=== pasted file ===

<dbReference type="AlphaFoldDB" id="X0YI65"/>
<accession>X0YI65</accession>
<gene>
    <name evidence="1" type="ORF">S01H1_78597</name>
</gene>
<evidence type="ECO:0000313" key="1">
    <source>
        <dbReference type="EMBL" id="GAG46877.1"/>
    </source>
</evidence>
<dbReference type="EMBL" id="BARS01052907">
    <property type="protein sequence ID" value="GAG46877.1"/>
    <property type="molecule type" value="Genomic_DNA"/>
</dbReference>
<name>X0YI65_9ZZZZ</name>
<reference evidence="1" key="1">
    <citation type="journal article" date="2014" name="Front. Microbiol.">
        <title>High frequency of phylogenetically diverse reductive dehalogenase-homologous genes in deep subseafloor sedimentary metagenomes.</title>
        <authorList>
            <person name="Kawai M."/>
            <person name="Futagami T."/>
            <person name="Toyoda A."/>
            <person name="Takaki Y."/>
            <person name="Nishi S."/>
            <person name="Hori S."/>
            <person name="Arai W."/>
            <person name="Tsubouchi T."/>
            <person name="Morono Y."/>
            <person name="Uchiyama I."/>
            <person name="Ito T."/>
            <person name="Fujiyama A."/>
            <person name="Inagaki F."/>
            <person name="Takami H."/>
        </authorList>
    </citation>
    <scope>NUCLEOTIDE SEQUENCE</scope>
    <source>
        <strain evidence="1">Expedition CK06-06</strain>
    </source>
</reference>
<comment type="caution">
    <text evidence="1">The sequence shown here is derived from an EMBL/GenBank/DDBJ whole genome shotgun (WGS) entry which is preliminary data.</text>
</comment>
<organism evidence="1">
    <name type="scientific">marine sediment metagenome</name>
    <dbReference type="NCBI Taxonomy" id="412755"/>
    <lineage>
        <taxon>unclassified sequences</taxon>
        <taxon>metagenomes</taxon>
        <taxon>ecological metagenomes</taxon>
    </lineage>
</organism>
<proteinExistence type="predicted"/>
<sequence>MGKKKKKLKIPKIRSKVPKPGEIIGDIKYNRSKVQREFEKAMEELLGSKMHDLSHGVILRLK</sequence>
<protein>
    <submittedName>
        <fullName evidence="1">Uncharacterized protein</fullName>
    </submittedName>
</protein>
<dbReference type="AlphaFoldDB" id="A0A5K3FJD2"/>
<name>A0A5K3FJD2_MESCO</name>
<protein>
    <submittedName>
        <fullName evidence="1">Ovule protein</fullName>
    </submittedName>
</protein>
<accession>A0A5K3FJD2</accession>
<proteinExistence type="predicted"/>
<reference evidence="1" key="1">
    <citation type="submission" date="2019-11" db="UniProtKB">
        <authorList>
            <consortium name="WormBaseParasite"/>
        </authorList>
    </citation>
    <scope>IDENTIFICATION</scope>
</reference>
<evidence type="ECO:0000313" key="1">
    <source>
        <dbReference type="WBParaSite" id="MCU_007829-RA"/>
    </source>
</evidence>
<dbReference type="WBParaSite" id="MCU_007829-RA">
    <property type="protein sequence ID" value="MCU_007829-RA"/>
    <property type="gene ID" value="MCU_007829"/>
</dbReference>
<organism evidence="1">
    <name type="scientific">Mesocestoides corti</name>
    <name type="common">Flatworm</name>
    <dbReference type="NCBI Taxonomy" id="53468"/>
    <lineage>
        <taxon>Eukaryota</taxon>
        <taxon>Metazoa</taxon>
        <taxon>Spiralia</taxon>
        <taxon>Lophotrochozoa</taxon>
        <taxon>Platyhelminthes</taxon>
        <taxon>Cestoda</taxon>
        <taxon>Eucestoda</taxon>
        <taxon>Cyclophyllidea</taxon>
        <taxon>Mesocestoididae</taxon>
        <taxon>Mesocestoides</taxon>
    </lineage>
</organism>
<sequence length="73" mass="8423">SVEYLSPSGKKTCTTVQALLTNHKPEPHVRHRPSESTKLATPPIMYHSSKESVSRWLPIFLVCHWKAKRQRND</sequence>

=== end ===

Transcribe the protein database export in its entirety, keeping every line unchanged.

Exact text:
<dbReference type="AlphaFoldDB" id="X0YI65"/>
<accession>X0YI65</accession>
<gene>
    <name evidence="1" type="ORF">S01H1_78597</name>
</gene>
<evidence type="ECO:0000313" key="1">
    <source>
        <dbReference type="EMBL" id="GAG46877.1"/>
    </source>
</evidence>
<dbReference type="EMBL" id="BARS01052907">
    <property type="protein sequence ID" value="GAG46877.1"/>
    <property type="molecule type" value="Genomic_DNA"/>
</dbReference>
<name>X0YI65_9ZZZZ</name>
<reference evidence="1" key="1">
    <citation type="journal article" date="2014" name="Front. Microbiol.">
        <title>High frequency of phylogenetically diverse reductive dehalogenase-homologous genes in deep subseafloor sedimentary metagenomes.</title>
        <authorList>
            <person name="Kawai M."/>
            <person name="Futagami T."/>
            <person name="Toyoda A."/>
            <person name="Takaki Y."/>
            <person name="Nishi S."/>
            <person name="Hori S."/>
            <person name="Arai W."/>
            <person name="Tsubouchi T."/>
            <person name="Morono Y."/>
            <person name="Uchiyama I."/>
            <person name="Ito T."/>
            <person name="Fujiyama A."/>
            <person name="Inagaki F."/>
            <person name="Takami H."/>
        </authorList>
    </citation>
    <scope>NUCLEOTIDE SEQUENCE</scope>
    <source>
        <strain evidence="1">Expedition CK06-06</strain>
    </source>
</reference>
<comment type="caution">
    <text evidence="1">The sequence shown here is derived from an EMBL/GenBank/DDBJ whole genome shotgun (WGS) entry which is preliminary data.</text>
</comment>
<organism evidence="1">
    <name type="scientific">marine sediment metagenome</name>
    <dbReference type="NCBI Taxonomy" id="412755"/>
    <lineage>
        <taxon>unclassified sequences</taxon>
        <taxon>metagenomes</taxon>
        <taxon>ecological metagenomes</taxon>
    </lineage>
</organism>
<proteinExistence type="predicted"/>
<sequence>MGKKKKKLKIPKIRSKVPKPGEIIGDIKYNRSKVQREFEKAMEELLGSKMHDLSHGVILRLK</sequence>
<protein>
    <submittedName>
        <fullName evidence="1">Uncharacterized protein</fullName>
    </submittedName>
</protein>
<dbReference type="AlphaFoldDB" id="A0A5K3FJD2"/>
<name>A0A5K3FJD2_MESCO</name>
<protein>
    <submittedName>
        <fullName evidence="1">Ovule protein</fullName>
    </submittedName>
</protein>
<accession>A0A5K3FJD2</accession>
<proteinExistence type="predicted"/>
<reference evidence="1" key="1">
    <citation type="submission" date="2019-11" db="UniProtKB">
        <authorList>
            <consortium name="WormBaseParasite"/>
        </authorList>
    </citation>
    <scope>IDENTIFICATION</scope>
</reference>
<evidence type="ECO:0000313" key="1">
    <source>
        <dbReference type="WBParaSite" id="MCU_007829-RA"/>
    </source>
</evidence>
<dbReference type="WBParaSite" id="MCU_007829-RA">
    <property type="protein sequence ID" value="MCU_007829-RA"/>
    <property type="gene ID" value="MCU_007829"/>
</dbReference>
<organism evidence="1">
    <name type="scientific">Mesocestoides corti</name>
    <name type="common">Flatworm</name>
    <dbReference type="NCBI Taxonomy" id="53468"/>
    <lineage>
        <taxon>Eukaryota</taxon>
        <taxon>Metazoa</taxon>
        <taxon>Spiralia</taxon>
        <taxon>Lophotrochozoa</taxon>
        <taxon>Platyhelminthes</taxon>
        <taxon>Cestoda</taxon>
        <taxon>Eucestoda</taxon>
        <taxon>Cyclophyllidea</taxon>
        <taxon>Mesocestoididae</taxon>
        <taxon>Mesocestoides</taxon>
    </lineage>
</organism>
<sequence length="73" mass="8423">SVEYLSPSGKKTCTTVQALLTNHKPEPHVRHRPSESTKLATPPIMYHSSKESVSRWLPIFLVCHWKAKRQRND</sequence>